Teens and Young Adults Should Avoid E-Cigarettes, CDC Advises

The Centers for Disease Control and Prevention (CDC) is investigating at least 215 possible cases of severe lung disease associated with vaping. Teens and young adults should not use e-cigarettes, the agency said. Adults who do not currently use tobacco products should not start using e-cigarette products, the CDC advised.

Cases of lung disease linked to e-cigarettes have been reported in 25 states, according to HealthDay. Additional reports of lung disease are being investigated by states to determine whether those illnesses are related to e-cigarette use, the CDC said.

An adult in Illinois recently died after being hospitalized with a severe respiratory illness after vaping, the article notes.

Full story at Partnership for Drug-Free-Kids

Chronic cocaine use modifies gene expression

Chronic cocaine use changes gene expression in the hippocampus, according to research in mice recently published in JNeurosci.

Chronic drug users learn to associate the drug-taking environment with the drug itself, reinforcing memories that contribute to addiction. These memories are thought to be created by changes in gene expression in the hippocampus and potentially involve the gene FosB, but the exact mechanism is unknown.

A.J. Robinson and colleagues at Michigan State University examined how cocaine exposure affected expression of the FosB gene in the hippocampus. Mice that were administered cocaine daily showed increased expression of FosB compared to mice that received saline. Chronic cocaine use caused epigenetic modification of the gene, leading it to becoming more active. Additionally, when the scientists blocked the changes made to FosB, the mice were unable to form associations between cocaine and the environment where they received it, implicating epigenetic regulation of the gene in drug memory formation.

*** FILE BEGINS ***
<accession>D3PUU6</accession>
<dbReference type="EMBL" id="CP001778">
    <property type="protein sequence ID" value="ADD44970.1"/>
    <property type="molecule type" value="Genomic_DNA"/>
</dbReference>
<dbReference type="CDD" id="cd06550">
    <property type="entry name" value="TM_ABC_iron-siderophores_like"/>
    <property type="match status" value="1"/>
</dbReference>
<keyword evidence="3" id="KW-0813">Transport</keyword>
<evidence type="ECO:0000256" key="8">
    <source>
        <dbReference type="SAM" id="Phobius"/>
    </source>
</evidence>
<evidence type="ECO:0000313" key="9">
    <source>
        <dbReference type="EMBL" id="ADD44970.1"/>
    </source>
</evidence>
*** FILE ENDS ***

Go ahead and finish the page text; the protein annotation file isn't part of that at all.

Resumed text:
Full story at Science Daily

People are more likely to try drugs for the first time during the summer

American teenagers and adults are more likely to try illegal or recreational drugs for the first time in the summer, a new study shows.

Led by researchers at NYU School of Medicine, the study found that over a third (34 percent) of recent LSD initiates first used the drug in the summer. In addition, 30 percent of marijuana, 30 percent of ecstasy (also known as MDMA or Molly), and 28 percent of cocaine use was found to begin in summer months.

“First-time users may be unfamiliar with the effects of various drugs, so it is important to first understand when people are most likely to start these behaviors,” says study senior investigator Joseph J. Palamar, MPH, PhD, an associate professor in the Department of Population Health at NYU School of Medicine.

In 2017, according to the U.S. Substance Abuse and Mental Health Services Administration, more than 3 million people in the United States tried LSD, marijuana, cocaine, or ecstasy for the first time.

Full story at Science Daily

How long is acid detectable in the body?

Acid is a hallucinogenic drug. Albert Hoffman, a chemist in Switzerland, first developed it in 1938.

Another name for acid is lysergic acid diethylamide (LSD). In the 1950s, doctors used it in psychotherapy and to enhance the effects of antipsychotics. In the late 1960s, people started to use LSD as a recreational drug.

People also refer to LSD by its street names: blotter, dots, and yellow sunshine. It is an illegal drug of abuse and one of the most powerful mood-changing substances.

In this article, we describe how long LSD stays in the body and how long tests can detect it after a person takes a dose. We also discuss the effects and risks.

Full story at Medical News Today

Deaths Due to Alcohol, Drugs and Suicide Have Soared Among Young Adults

Deaths from alcohol, drugs and suicide have soared among young adults ages 18 to 34, according to a new analysis.

The number of drug deaths among young adults has risen by 400% in the past two decades, according to the non-profit Trust for America’s Health and Well Being Trust. These deaths were fueled in large part by the opioid crisis, USA Today reports.

Alcohol-related deaths for young adults rose 68% between 2007 and 2017, while suicide deaths increased 35%. Rates for “deaths of despair” from alcohol, drugs and suicide were higher among young adults than among Baby Boomers and senior citizens.

Full story at drugfree.org